SUNY Fredonia provost proposes reorganization
In the face of significant financial challenges, SUNY Fredonia Provost Terry Brown, Ph.D., has embarked on an important undertaking: an entire reorganization of academic affairs that could save the college over $1 million. Importantly, Brown explained at last week’s college council meeting, the change could have many other benefits for faculty and students. Today, she will meet with cabinet members to make her decision regarding reorganization.
During the meeting, Brown explained that cost reduction, as important as it is, “may be the impetus (for reorganization), but there are other benefits that go beyond that having to do with a vision for academic affairs.”
The current structure, which is shared by most colleges and universities across the country, “was designed in the last century, for the last century,” and involves many costly layers of administration. She said Fredonia’s current structure includes a provost, two associate provosts, four deans, two directors, two associate deans, 23 chairs, assistant and associate chairs, program coordinators and 31 secretaries and office assistants.
Besides being a costly system, the current structure involves many layers of communication that sometimes resemble a game of “telephone,” Brown pointed out. “When the provost tells four deans, who tell 23 department chairs who tell hundreds of faculty, the message isn’t always delivered as I said it,” Brown explained, giving just one example. “What can happen is that the provost and dean can be too removed from the students and faculty who are impacted by our decisions.”
Brown’s ideas for reorganization are based on several conversations, meetings and workshops with many groups of faculty and staff. Her vision is based on their ideas and hopes that Fredonia:
¯ becomes student-centered and focused on teaching and learning,
¯ encourages faculty and students to think, learn and work across disciplinary boundaries,
¯ encourages and supports collaboration among disciplines to launch and develop new programs and to transform the curriculum and
¯ prepares students to succeed in a rapidly-changing world.
Brown emphasized that, in the new structure, “resources and workload should be distributed equitably to support the central mission of teaching and learning.”
Currently, Brown is reaching the end of phase one, the deliberation phase, which began on Feb. 1. For the past three months, she has invited input from six academic affairs forums, workshops, a reorganization website, webinars with faculties from other campuses, a 15-page frequently-asked-questions document, email updates and numerous meetings with faculty, staff and students to discuss reorganization.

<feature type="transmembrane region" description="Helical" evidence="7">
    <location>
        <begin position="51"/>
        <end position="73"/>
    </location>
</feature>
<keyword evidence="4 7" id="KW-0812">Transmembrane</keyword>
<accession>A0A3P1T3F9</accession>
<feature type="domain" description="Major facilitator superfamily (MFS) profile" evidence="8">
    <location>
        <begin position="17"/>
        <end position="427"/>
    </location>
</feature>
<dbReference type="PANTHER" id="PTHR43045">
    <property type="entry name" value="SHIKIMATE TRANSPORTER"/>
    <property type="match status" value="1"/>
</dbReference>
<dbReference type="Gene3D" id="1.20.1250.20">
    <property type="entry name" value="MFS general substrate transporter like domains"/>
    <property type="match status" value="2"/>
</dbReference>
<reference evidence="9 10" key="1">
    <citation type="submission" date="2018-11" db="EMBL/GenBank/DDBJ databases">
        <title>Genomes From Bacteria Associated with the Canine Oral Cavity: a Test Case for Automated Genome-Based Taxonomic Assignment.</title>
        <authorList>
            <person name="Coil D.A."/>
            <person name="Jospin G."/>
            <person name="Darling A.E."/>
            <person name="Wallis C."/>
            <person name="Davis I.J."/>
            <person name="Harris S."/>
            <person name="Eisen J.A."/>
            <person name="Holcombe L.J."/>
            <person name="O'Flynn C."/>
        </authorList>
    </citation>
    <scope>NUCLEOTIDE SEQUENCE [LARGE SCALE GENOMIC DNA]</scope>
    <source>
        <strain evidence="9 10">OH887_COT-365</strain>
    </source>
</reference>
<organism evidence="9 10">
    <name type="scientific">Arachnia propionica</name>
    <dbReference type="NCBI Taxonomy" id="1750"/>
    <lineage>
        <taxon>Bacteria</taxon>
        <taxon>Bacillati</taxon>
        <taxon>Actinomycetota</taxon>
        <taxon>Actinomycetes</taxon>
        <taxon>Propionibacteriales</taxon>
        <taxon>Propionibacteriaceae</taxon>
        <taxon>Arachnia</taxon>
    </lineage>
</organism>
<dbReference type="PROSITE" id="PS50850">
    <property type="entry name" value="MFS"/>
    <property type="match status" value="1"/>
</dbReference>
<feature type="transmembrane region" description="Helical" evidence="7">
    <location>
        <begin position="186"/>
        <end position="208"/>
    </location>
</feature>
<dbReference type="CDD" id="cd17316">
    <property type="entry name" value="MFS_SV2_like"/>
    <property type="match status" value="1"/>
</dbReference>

On Monday, Brown proposed her plan for reorganization to the University Senate for an advisory vote. She proposed a new system that involves six schools (with no departments), run by full-time directors who oversee faculty coordinators in charge of programs and curricula. The directors of the following proposed schools would report to the provost: School of Music, School of Education and Human Services, School of Visual Arts and Humanities, School of Social Sciences, School of Business and the School of Mathematics and Natural Sciences. An alternate plan that involved two schools (music and business) and 12 departments that would save approximately $1 million was also presented to the Senate.
According to University Senate Chair Michael Scialdone, Ph.D., the Senate voted on Brown’s original resolution of six schools and another resolution proposed and successfully petitioned by a Philosophy faculty member. A total of 48 votes were cast (one member abstained) and both resolutions failed by two votes and four votes, respectively.
With these results in mind, Brown will meet today with Fredonia President Virginia Horvath, Ph.D. and cabinet members to make her decision, which will be enacted as soon as July 1.
Referring to the six-schools model, Brown estimated a savings of $1.6 million and additional benefits including more connections and opportunities for collaboration among disciplines. She noted that fewer than a dozen universities nation-wide have adopted this model, but those that have, have done so with great success. She added that Fredonia would be unique within the SUNY system if this model was adopted, and that the provost of SUNY was very positive and supportive of this change.
“When I think of Fredonia, I think of what might be possible,” Brown said to the council. “Is this another renaissance of what we become? I do believe that these types of organizations are the future. More and more universities are going to say that they are no longer able to sustain the layers of administration that they have. They can no longer be successful with the silos they have in place and the moats around disciplines. What they need are many more bridges and connectors among the disciplines. I do believe this is the future.”